1. Have a business plan. Airbnbs are much more labor-intensive than most other real estate acquisitions. Know what you’re getting into and have a good plan together. You may even have to set up an entity.
2. Acquire the property. When buying the property, make sure the zoning laws permit you to have a short-term rental at that location. Some neighborhoods have covenants against this, and some cities and municipalities prohibit it as well. There’s nothing worse than buying an investment property only to hear from your HOA that they don’t allow such things. Some municipalities also require licenses, so do your research and verify whether or not that’s the case in your area.
Airbnbs are much more labor-intensive than most other real estate acquisitions.
3. Set the price of the property, and advertise it in the right places. It’s especially important early on in the process to set a price that will attract a lot of attention. Reviews and pricing are two critical components of Airbnbs, and it’s hard to get people to come to your property if you don’t have any reviews. Build up your reviews, and make sure they’re high quality. Advertising is also key because your property can be great, but if its photos are terrible and you aren’t showcasing the things people want to know about, it won’t matter.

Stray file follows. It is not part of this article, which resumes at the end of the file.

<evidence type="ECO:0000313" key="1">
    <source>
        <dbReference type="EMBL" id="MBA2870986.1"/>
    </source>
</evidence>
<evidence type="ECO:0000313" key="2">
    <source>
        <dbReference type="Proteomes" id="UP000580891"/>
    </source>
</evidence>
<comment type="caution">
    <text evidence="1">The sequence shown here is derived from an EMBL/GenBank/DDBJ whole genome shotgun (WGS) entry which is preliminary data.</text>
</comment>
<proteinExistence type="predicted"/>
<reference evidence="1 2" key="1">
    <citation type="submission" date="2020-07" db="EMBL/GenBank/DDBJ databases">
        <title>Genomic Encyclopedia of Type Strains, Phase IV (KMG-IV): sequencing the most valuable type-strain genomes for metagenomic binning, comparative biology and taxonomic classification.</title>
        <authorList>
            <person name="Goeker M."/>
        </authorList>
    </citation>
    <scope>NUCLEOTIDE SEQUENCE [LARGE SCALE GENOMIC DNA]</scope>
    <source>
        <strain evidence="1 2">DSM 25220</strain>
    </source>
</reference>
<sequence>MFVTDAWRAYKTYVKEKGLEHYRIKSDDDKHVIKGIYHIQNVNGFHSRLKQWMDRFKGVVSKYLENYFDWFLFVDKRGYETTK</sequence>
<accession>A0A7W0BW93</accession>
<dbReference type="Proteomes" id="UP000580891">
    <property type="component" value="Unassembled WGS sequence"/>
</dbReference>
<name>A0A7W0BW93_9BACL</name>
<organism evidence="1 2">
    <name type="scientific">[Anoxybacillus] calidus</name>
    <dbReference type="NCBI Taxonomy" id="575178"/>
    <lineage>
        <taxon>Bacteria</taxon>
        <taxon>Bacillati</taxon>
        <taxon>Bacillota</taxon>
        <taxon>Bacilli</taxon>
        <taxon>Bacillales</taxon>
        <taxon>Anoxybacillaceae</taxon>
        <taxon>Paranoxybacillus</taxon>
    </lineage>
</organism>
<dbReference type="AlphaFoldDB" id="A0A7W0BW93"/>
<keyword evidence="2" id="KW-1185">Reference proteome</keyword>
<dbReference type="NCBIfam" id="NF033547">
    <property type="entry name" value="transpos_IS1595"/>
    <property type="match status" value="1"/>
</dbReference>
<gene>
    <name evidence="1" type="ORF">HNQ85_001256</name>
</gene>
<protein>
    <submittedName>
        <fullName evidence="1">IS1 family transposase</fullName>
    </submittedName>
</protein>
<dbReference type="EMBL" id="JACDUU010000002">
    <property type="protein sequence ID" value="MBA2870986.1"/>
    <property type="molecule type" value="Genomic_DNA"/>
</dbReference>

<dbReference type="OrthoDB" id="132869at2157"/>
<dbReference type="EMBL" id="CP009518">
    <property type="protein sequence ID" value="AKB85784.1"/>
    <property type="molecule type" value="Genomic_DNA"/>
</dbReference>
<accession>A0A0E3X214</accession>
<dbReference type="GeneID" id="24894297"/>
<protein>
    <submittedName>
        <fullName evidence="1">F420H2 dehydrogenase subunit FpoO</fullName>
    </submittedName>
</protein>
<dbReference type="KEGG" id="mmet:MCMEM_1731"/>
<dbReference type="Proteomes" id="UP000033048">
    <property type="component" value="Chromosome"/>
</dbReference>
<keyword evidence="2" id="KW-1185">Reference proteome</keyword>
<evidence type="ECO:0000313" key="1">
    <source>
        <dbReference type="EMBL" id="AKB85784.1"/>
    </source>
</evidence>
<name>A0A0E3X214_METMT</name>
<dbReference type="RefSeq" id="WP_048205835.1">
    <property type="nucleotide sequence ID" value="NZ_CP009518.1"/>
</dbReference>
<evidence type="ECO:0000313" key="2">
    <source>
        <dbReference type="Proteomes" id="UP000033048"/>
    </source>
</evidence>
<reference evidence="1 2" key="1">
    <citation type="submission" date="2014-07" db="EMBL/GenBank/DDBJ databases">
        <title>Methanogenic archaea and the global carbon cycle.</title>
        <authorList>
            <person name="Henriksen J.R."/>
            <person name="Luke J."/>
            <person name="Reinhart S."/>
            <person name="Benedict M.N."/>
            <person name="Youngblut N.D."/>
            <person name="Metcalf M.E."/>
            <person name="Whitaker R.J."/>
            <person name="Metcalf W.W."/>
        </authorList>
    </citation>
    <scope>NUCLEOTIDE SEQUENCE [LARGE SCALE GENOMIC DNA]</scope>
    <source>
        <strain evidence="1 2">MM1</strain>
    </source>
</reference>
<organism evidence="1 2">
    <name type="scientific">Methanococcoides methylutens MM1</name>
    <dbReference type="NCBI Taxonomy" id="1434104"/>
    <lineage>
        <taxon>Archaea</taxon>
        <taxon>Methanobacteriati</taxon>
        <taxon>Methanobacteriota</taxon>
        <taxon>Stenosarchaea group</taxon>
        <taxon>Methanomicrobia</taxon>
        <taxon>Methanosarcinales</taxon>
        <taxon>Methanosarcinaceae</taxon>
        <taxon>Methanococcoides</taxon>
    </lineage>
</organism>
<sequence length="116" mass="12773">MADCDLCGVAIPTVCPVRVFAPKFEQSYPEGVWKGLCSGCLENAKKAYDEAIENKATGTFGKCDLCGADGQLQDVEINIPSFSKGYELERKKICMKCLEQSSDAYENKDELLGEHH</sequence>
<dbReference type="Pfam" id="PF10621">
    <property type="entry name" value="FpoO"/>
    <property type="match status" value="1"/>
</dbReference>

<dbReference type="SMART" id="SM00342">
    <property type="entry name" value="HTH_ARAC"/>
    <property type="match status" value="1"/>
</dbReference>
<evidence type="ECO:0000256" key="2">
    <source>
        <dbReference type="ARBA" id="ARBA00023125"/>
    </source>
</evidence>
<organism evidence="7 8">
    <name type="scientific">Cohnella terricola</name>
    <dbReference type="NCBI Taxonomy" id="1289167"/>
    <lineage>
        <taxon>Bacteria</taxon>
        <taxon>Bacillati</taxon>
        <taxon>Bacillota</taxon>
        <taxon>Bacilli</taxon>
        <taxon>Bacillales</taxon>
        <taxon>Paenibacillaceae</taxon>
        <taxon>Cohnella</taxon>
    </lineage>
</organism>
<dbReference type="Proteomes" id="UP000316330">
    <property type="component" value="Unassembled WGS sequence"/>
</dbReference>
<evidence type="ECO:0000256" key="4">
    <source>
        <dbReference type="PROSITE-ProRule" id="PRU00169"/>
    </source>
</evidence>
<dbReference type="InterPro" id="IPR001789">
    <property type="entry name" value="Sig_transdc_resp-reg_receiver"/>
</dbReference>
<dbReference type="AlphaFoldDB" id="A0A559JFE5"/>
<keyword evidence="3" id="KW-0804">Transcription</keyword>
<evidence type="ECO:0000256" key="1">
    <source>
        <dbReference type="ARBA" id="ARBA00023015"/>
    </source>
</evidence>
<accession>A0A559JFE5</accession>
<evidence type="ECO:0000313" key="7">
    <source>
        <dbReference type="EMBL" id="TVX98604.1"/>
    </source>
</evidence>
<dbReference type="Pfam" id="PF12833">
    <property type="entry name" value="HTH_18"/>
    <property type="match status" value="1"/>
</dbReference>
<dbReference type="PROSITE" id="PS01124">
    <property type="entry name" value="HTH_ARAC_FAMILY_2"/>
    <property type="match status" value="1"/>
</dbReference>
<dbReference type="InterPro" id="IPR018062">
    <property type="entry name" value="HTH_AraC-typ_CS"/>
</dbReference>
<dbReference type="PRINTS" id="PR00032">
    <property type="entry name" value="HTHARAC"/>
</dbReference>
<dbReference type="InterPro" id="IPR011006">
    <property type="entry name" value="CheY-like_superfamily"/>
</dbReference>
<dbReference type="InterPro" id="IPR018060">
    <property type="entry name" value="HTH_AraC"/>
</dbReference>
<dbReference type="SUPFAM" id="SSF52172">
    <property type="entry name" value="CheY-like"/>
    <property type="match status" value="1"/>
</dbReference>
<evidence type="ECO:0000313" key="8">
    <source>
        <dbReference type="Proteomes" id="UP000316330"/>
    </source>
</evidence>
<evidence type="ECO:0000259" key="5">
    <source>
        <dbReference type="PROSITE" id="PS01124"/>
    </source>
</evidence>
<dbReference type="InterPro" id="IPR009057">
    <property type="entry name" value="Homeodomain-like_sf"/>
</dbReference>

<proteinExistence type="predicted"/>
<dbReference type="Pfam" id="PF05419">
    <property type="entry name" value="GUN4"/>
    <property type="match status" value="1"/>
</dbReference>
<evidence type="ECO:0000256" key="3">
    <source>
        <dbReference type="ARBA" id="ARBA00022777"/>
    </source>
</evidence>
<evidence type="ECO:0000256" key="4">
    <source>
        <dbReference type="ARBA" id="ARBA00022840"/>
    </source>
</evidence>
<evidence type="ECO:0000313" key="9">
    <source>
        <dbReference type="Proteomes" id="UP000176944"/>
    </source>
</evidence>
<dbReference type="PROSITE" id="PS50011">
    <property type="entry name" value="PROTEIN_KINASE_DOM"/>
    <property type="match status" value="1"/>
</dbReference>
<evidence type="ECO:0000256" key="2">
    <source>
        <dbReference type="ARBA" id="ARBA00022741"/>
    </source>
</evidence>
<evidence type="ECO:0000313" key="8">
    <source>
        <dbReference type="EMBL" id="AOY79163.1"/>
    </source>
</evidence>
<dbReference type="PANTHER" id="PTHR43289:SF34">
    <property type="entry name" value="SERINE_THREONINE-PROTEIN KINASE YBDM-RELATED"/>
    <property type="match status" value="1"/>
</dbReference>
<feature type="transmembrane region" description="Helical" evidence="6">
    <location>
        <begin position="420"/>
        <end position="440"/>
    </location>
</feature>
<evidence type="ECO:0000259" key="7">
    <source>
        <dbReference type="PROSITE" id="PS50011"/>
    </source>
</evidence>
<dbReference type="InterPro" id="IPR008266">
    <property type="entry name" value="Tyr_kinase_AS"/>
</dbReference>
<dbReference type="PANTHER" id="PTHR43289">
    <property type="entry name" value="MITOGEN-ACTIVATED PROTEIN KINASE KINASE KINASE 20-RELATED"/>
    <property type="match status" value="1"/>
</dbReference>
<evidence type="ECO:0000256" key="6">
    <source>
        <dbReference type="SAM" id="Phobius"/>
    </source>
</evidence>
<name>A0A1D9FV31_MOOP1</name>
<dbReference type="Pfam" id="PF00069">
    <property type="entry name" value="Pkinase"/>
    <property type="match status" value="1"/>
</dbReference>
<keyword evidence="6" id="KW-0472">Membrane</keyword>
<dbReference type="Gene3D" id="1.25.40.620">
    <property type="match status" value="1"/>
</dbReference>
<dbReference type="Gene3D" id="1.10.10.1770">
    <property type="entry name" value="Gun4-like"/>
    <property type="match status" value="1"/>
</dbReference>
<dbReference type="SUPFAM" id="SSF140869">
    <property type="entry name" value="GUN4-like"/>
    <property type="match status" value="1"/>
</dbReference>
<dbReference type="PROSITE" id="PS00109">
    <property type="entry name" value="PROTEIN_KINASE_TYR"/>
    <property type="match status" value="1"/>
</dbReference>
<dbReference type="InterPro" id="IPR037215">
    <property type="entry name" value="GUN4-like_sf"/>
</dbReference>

4. Manage the bookings and maintain an accurate record. Taxes will eventually be due, so keep your income and expenses in order. There’s a lot of software out there that can help you with this. Communication is important when managing your bookings—this is a hospitality industry after all. Be prepared to get a lot of texts, calls, etc., from renters asking you questions.
Owning an Airbnb is more like a job than people realize, but if you buy the right property and manage it correctly, it can be very lucrative. Renting out your current home is a good place to test the waters if you’re still not sure you’re ready to own an Airbnb. Several Airbnb rental specialists could help you with this undertaking, and I would be happy to connect you.
As always, if you have questions about this or any real estate topic, feel free to reach out to me. I’d love to hear from you.